Proteins are often organized in large, dynamic molecular machines. A mechanistic, atomic-resolution understanding of these machines would provide fundamental insights into the clockwork of the complex machinery underlying human life. However, machines such as the 26S-proteasome have resisted crystallization attempts for decades.
Cryo-electron microscopy (cryo-EM) has provided insightful maps of molecular machines, but these lack atomic resolution. In principle, molecular machines can be assembled from atomic homology models of the subunits. However, homology models often contain large errors, causing existing assembly methods to fail.
Here I present a multidisciplinary approach for the assembly of large molecular machines from cryo-EM maps. I will combine computational techniques from cryo-EM, homology modelling and interface prediction into ATTRACT, the only docking method that integrates subunit flexibility into the initial search. Driven by a cryo-EM density map, ATTRACT’s coordinated motions will reduce the initial homology model errors, bending the subunits into the correct shape while they are being assembled.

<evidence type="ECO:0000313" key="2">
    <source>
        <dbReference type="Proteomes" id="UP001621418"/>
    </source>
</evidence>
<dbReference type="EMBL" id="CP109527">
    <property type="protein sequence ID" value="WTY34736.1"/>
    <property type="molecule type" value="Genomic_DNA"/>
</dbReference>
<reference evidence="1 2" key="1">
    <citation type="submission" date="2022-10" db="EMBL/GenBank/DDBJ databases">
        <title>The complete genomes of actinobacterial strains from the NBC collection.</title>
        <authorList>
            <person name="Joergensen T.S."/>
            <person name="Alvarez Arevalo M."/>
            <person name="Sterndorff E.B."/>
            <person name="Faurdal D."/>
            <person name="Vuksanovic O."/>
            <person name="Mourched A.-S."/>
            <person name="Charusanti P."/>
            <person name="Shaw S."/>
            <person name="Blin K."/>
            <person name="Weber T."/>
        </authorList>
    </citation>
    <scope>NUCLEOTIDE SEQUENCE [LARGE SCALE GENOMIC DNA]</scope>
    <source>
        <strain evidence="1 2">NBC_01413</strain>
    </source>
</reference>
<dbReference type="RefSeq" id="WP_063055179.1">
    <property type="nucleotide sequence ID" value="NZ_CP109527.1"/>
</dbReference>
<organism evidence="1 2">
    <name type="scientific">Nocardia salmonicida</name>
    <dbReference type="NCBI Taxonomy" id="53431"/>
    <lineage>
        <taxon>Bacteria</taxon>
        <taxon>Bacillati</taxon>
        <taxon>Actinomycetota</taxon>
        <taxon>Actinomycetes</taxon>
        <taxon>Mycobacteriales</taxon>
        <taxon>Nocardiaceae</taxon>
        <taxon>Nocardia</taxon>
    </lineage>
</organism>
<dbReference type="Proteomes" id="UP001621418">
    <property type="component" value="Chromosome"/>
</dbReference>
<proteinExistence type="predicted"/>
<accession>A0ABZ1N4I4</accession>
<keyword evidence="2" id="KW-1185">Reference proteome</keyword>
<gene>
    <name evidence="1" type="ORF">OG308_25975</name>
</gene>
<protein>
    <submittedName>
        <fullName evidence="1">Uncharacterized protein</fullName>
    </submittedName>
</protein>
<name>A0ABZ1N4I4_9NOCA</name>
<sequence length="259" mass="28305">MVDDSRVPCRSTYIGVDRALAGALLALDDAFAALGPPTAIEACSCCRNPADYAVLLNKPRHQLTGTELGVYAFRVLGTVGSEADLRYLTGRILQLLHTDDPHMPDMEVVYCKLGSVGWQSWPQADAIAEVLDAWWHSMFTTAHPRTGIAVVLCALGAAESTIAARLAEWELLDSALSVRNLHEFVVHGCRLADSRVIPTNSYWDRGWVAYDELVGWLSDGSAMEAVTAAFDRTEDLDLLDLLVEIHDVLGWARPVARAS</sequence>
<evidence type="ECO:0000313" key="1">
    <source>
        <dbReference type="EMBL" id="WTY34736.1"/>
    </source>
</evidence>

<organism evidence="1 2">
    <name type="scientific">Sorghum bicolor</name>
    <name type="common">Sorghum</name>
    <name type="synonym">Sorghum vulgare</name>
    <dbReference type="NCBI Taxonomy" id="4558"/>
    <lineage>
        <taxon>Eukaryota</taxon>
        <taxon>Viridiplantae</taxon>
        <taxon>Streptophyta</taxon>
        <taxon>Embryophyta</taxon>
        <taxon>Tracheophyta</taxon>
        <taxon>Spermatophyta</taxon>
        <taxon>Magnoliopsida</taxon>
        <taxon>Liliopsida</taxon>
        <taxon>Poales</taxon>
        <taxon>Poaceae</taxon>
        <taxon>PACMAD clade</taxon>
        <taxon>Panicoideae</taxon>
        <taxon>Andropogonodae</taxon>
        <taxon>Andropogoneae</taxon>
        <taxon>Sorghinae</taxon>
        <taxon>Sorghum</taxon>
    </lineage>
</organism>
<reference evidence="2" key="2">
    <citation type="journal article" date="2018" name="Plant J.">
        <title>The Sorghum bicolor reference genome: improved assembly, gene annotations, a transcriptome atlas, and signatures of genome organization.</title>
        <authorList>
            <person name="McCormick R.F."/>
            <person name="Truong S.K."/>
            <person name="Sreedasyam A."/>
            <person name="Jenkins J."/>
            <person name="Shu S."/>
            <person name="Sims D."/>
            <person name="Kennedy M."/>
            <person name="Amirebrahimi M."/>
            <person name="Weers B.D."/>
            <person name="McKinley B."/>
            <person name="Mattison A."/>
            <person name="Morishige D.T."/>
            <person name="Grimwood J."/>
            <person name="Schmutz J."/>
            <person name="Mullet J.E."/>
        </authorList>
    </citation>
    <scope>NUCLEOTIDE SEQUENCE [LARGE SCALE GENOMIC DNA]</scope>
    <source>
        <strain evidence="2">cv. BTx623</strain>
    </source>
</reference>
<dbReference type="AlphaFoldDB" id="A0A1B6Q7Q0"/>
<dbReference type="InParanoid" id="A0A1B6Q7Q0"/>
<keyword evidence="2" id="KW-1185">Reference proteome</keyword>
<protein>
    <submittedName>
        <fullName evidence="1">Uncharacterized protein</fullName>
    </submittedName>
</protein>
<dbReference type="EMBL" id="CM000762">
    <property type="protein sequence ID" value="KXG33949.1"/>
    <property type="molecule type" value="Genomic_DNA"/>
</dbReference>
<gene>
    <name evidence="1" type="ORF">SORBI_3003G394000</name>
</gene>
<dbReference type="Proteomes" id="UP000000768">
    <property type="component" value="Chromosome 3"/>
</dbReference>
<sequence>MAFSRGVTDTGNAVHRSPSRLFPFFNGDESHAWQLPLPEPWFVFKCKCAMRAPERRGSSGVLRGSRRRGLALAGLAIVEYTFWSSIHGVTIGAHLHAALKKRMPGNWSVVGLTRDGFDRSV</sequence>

The challenging nature of the problem requires the integration of approaches. After firm assessment of the abilities of the method, it will be applied to experimental density maps of the proteasome and other molecular machines, providing new fundamental insights when neither complex nor subunits are known.
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